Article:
Language Techniques - Literary Art Secrets


Language Techniques - Literary Art Secrets

What are the language techniques? These are special things authors use to make their writing more interesting for readers. As a result, people can read the book and imagine better everything that the author describes. The audience understands the entire story better. In this short guide, we will give you some definitions and examples of language techniques. Remember these techniques are important in writing, whether you're creating an essay or working on your book.

If you're not familiar with language techniques but want to create a successful persuasive essay, it is not a problem for our skilled specialists. Our experienced writing company can make a wonderful paper under your needs and instructions. They know exactly how to create a perfect story using various language techniques.

7 Great Language Techniques to Improve your Writing

Let's discuss the most interesting and effective language techniques that will improve your writing and help to create interesting stories without stress.

  1. Assonance. This technique is used to create an internal rhythm in sentences and phrases. It can be created with a repetition of the vowel sounds. Many writers use assonance to attract readers' attention. It helps to set the mood of reading. 

Example of assonance - read the famous poem from Dylan Thomas sets the mood for readers:

"Do not go gentle into that good night,
Old age should burn and rave at close of day;
Rage, rage against the dying of the light. 
Grave men, near death, who see with blinding sight
Blind eyes could blaze like meteors and be gay,
Rage, rage against the dying of the light." 

  1. Imagery. It is a language technique used by writers to draw an impressive and bright image in the minds of their audience.

Example of imagery - read William Shakespeare's poem "Romeo and Juliet" where the author uses imagery of darkness and light:

“O, she doth teach the torches to burn bright!
It seems she hangs upon the cheek of night
Like a rich jewel in an Ethiope’s ear …”

  1. Imperative. Writers use this language technique when they need to create a commanding tone in their texts. Usually, imperatives are used in books for heroes to give orders, instructions, or requests.

Example of imperative - read the following sentences:

Do not eat anything after 6 pm! (instruction or order)
Feel free to call me tomorrow (invitation)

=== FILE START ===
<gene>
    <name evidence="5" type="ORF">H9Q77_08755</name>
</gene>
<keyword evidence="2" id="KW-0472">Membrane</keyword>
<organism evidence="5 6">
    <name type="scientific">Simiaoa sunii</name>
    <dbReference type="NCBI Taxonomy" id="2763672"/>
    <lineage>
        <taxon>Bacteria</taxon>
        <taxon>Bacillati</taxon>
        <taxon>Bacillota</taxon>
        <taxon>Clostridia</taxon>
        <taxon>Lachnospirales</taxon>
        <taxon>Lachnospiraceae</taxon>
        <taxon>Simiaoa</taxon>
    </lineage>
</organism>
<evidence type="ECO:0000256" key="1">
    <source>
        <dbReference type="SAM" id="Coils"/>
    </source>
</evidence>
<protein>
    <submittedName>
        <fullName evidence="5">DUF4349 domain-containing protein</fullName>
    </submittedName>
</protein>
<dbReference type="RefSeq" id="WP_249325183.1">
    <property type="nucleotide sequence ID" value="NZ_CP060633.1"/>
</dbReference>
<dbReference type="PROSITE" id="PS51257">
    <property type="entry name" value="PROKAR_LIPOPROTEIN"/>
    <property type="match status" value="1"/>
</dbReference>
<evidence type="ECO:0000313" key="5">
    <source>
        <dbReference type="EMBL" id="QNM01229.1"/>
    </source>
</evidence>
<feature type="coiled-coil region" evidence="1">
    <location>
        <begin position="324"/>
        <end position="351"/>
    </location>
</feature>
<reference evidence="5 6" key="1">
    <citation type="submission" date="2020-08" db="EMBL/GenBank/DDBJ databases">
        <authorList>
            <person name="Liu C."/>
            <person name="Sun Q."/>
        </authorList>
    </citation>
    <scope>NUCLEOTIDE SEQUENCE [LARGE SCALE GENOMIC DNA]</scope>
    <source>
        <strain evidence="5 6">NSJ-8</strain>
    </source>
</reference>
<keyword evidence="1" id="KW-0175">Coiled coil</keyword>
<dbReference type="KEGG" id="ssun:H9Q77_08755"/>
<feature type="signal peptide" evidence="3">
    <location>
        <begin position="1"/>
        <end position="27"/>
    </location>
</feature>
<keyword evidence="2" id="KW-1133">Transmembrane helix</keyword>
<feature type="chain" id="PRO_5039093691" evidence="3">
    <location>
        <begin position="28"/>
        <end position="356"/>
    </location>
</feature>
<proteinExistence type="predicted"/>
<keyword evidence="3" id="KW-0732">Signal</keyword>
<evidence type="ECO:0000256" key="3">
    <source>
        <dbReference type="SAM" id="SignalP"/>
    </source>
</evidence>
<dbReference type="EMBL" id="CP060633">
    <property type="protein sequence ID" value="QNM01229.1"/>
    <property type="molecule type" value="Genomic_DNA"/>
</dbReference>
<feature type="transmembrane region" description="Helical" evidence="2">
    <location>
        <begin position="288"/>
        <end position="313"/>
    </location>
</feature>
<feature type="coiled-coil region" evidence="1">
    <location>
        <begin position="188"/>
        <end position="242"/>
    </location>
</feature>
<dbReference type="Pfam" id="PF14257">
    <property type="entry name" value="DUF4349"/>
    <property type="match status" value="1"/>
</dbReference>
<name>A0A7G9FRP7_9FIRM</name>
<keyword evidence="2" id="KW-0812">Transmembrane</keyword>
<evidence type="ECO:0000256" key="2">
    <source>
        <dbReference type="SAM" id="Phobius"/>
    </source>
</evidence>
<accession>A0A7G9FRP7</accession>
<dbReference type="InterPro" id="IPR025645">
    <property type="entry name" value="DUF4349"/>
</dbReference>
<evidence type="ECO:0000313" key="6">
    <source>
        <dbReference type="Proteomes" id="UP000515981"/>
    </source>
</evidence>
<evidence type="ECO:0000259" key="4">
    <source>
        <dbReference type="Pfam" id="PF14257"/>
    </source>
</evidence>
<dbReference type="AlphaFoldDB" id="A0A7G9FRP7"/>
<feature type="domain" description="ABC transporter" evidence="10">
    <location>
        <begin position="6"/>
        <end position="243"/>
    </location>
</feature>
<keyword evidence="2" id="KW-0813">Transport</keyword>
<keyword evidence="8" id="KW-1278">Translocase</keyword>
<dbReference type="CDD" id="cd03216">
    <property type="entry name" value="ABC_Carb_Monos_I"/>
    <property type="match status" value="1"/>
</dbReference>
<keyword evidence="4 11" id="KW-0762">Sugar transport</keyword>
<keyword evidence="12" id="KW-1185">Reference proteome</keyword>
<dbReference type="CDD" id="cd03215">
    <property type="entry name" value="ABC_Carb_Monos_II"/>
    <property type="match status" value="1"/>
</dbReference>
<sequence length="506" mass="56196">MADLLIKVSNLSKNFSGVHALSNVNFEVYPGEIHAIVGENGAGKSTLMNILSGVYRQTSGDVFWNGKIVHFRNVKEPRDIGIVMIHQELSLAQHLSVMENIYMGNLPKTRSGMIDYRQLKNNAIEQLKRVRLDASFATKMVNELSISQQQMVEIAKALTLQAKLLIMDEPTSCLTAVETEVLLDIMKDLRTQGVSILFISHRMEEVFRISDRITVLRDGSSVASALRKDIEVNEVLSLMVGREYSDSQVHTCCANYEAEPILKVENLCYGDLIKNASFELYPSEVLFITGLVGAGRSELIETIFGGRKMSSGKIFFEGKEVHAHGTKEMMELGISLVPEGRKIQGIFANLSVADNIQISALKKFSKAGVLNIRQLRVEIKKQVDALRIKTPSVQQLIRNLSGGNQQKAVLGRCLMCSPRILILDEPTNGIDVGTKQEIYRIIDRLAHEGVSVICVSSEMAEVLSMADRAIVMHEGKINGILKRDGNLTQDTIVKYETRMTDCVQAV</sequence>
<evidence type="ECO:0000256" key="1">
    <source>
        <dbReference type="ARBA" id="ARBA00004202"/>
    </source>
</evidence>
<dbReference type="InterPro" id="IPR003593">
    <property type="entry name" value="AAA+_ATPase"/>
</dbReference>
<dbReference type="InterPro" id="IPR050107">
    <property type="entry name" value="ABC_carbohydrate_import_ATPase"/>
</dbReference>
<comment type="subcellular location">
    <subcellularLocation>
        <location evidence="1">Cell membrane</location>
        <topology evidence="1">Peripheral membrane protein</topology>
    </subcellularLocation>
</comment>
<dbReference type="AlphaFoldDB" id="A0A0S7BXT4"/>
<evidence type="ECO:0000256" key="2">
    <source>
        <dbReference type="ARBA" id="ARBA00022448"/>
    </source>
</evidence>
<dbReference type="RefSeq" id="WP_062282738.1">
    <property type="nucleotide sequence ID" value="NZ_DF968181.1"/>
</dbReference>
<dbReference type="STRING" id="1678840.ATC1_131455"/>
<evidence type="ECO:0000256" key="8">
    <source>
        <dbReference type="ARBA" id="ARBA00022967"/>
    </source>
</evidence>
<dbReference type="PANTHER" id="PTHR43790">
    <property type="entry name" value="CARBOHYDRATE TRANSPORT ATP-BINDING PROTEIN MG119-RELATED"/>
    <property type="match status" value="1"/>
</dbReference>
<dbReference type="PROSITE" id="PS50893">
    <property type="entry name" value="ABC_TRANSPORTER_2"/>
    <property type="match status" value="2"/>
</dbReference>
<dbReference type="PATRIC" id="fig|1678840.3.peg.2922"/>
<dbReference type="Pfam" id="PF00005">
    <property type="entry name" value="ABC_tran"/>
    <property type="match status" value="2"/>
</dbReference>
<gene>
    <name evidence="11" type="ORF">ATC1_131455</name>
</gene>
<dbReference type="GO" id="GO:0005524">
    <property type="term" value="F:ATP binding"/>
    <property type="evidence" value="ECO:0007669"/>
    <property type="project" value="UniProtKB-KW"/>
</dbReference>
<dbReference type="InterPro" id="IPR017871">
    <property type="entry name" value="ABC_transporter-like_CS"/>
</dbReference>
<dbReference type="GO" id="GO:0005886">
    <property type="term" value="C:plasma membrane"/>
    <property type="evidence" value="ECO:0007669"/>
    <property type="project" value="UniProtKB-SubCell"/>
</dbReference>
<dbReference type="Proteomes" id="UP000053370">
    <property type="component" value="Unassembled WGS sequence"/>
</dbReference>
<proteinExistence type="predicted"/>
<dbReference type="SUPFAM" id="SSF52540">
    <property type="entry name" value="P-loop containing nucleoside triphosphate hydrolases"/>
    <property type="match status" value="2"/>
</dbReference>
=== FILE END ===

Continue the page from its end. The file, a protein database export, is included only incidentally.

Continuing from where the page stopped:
Stop saying this way! (order)
Read the article to the end fast! (instruction or order)

  1. Idioms. These are phrases used by authors to make your writing more impressive for the audience. Read the most bright idioms below.

Example of idioms in sentences:

She was going to call it a night (she was going to bed)
Last year, I missed my boat in college (I missed my opportunity)
He said yesterday he missed a game because he felt under the weather (he was sick)
I go to parties with friends once in a blue moon (I go partying very rare)
She's sure that writing isn't her cup of tea (not a thing she can do successfully)

  1. Neologism. These are old phrases used by people very rare. It was invented by Shakespeare. We can find a lot of neologisms in his famous poems.

Examples of neologism - read a sentence from “The Taming of the Shrew”:

“Pardon, old father, my mistaking eyes,
That have been so bedazzled with the sun
That everything I look on seemeth green.”

Shakespeare invented the word "bedazzled" to describe rhinestone-embellished clothing. You may read a lot of other neologisms in his poems.

  1. Onomatopoeia. It means to copy sounds of a thing. It is used by authors in descriptive writings to make them more interesting and impressive. 

Example of onomatopoeia - it is used by Edgar Allan Poe in his poem "The Bells":

“How they clang, and clash, and roar!
What a horror they outpour
On the bosom of the palpitating air!
Yet the ear it fully knows,
By the twanging
And the clanging,
How the danger ebbs and flows;
Yet the ear distinctly tells,
In the jangling
And the wrangling,
How the danger sinks and swells, -
By the sinking or the swelling in the anger of the bells,
Of the bells,
Of the bells, bells, bells, bells -
In the clamor and the clangor of the bells!” 

  1. Personification. Authors use personification to add non-human objects feelings and things from a human. This helps to turn the attention of the audience. Personification is used by many famous writers to make their stories more impressive.   

Examples of personification - the poem by William Wordsworth "I Wandered Lonely as a Cloud": 

“I wandered lonely as a cloud
That floats on high o'er vales and hills,
When all at once I saw a crowd,
A host of golden daffodils;
Beside the lake, beneath the trees,
Fluttering and dancing in the breeze.
Continuous as the stars that shine
And twinkle on the milky way,
They stretched in never-ending line
Along the margin of a bay:
Ten thousand saw I at a glance,
Tossing their heads in sprightly dance.” 

In this poem, the author brings the beauty of nature to real life. He personalised daffodils as dancing people and describes himself as a cloud that enjoys the show.

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